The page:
The “no cardio” thing works (for hard gainers, at least). I live in NYC though, so I do a lot of walking (maybe 30-45 minutes per day… when I walk the dog, etc.), but that’s the extent of it. No high intensity stuff. My weight-training is pretty intense though. 😉
A well researched and thought out article!
When you hit that ‘sweet spot’ where you are gradually losing fat and also getting stronger and bigger (more muscular) there’s no better feeling. And the way you describe is the best way to achieve this without crashing and actually harming your metabolism!
Basically the deal is, to see abb muscles the rule is one must have a body composition of 10% or less body fat, if your fat is higher you will likely not see the abb muscles, that’s if one has any significant muscles down there.
In short it takes a hardcore diet as well as hardcore cardio to Lean up, but you also have to build the abb muscles and the lower abbs are the toughest to engage by far, and ohh by the way the cute little abb crunch machines at the gym, well those are insignificant at best to build muscle, it takes hard work!!! Don’t be discouraged and good luck!
I agree too. The site is great and Mark’s books are great too. Lots of good information that works.
I am a vegeterian and want to build muscel so please give me protine diet plan for building muscles loss fatt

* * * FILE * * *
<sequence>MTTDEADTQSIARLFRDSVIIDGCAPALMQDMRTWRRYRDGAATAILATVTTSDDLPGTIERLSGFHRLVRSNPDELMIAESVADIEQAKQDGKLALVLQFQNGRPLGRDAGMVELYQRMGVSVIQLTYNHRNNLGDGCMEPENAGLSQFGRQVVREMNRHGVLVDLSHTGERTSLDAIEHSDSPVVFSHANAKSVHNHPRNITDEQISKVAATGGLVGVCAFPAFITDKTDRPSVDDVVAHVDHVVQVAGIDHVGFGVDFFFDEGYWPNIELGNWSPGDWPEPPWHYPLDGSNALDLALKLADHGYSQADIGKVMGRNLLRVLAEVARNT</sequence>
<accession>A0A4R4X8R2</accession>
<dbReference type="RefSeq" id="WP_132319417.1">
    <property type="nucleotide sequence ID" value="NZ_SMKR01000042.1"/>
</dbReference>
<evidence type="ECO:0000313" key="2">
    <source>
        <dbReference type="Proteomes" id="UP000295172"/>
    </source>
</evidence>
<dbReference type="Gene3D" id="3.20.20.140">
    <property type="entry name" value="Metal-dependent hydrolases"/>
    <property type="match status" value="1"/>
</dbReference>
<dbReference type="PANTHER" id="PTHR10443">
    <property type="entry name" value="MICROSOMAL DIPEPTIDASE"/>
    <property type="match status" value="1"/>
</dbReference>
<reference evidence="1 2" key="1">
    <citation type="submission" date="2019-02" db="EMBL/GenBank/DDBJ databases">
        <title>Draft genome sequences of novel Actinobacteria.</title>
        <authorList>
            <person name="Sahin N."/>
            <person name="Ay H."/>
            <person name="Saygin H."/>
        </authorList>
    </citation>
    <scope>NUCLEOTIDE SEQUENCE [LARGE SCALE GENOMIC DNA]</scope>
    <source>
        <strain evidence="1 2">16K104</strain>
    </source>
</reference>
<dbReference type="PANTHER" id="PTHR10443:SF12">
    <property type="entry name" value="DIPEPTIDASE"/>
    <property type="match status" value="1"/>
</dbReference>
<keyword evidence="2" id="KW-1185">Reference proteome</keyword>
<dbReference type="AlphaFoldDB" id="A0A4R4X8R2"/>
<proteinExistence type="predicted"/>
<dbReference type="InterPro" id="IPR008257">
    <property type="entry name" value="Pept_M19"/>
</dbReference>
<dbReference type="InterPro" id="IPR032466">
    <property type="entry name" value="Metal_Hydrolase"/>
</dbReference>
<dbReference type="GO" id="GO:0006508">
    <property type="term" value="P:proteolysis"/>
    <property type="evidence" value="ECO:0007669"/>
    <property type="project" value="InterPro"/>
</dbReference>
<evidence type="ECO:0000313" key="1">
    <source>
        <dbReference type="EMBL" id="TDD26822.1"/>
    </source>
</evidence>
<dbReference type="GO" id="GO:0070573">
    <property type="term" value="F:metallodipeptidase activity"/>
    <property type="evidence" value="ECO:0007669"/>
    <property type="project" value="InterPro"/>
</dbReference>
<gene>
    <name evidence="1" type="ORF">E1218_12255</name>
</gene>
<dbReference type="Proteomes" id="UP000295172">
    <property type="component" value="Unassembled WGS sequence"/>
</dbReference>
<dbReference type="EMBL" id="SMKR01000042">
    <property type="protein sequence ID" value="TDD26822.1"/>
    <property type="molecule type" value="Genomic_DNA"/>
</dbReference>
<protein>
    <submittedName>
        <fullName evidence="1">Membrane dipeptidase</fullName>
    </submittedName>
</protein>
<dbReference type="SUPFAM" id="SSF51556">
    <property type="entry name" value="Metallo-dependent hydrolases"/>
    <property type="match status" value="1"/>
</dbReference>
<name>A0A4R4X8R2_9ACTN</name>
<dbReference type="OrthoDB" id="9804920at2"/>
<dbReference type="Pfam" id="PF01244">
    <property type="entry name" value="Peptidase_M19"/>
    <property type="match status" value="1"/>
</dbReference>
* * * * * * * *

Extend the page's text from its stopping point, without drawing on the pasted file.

@ Jase – Dude, you don’t have to do hardcore cardio. It’s what Mark’s book is all about. If your diet is dialed in (as he explains in detail for ease of calculating macros) then the cardio can be few and far between (although High intensity bursts of course). And yah, doing hundreds of crunches and using the “ab machine” is pointless alone…but it, in conjunction with a serious eating plan and lifestyle solves the “mysterious puzzle” behind losing bodyfat.
Hardcore cardio, as explained in the article above, is just as likely to destroy your muscle as it is fat, hence, creating a zero-sum gain.
No disrespect, but to maintain a 7% body fat most body types cant do it with out cardio, is a Pipe dream for most, and as you age it becomes more difficult, if your 20 years old and have one hell of a metabolism its possible
As far as the weight room is concerned, I hit it everyday, it takes longer to build muscle at 7% but I’m very happy with what I have accomplished in that last 4 years.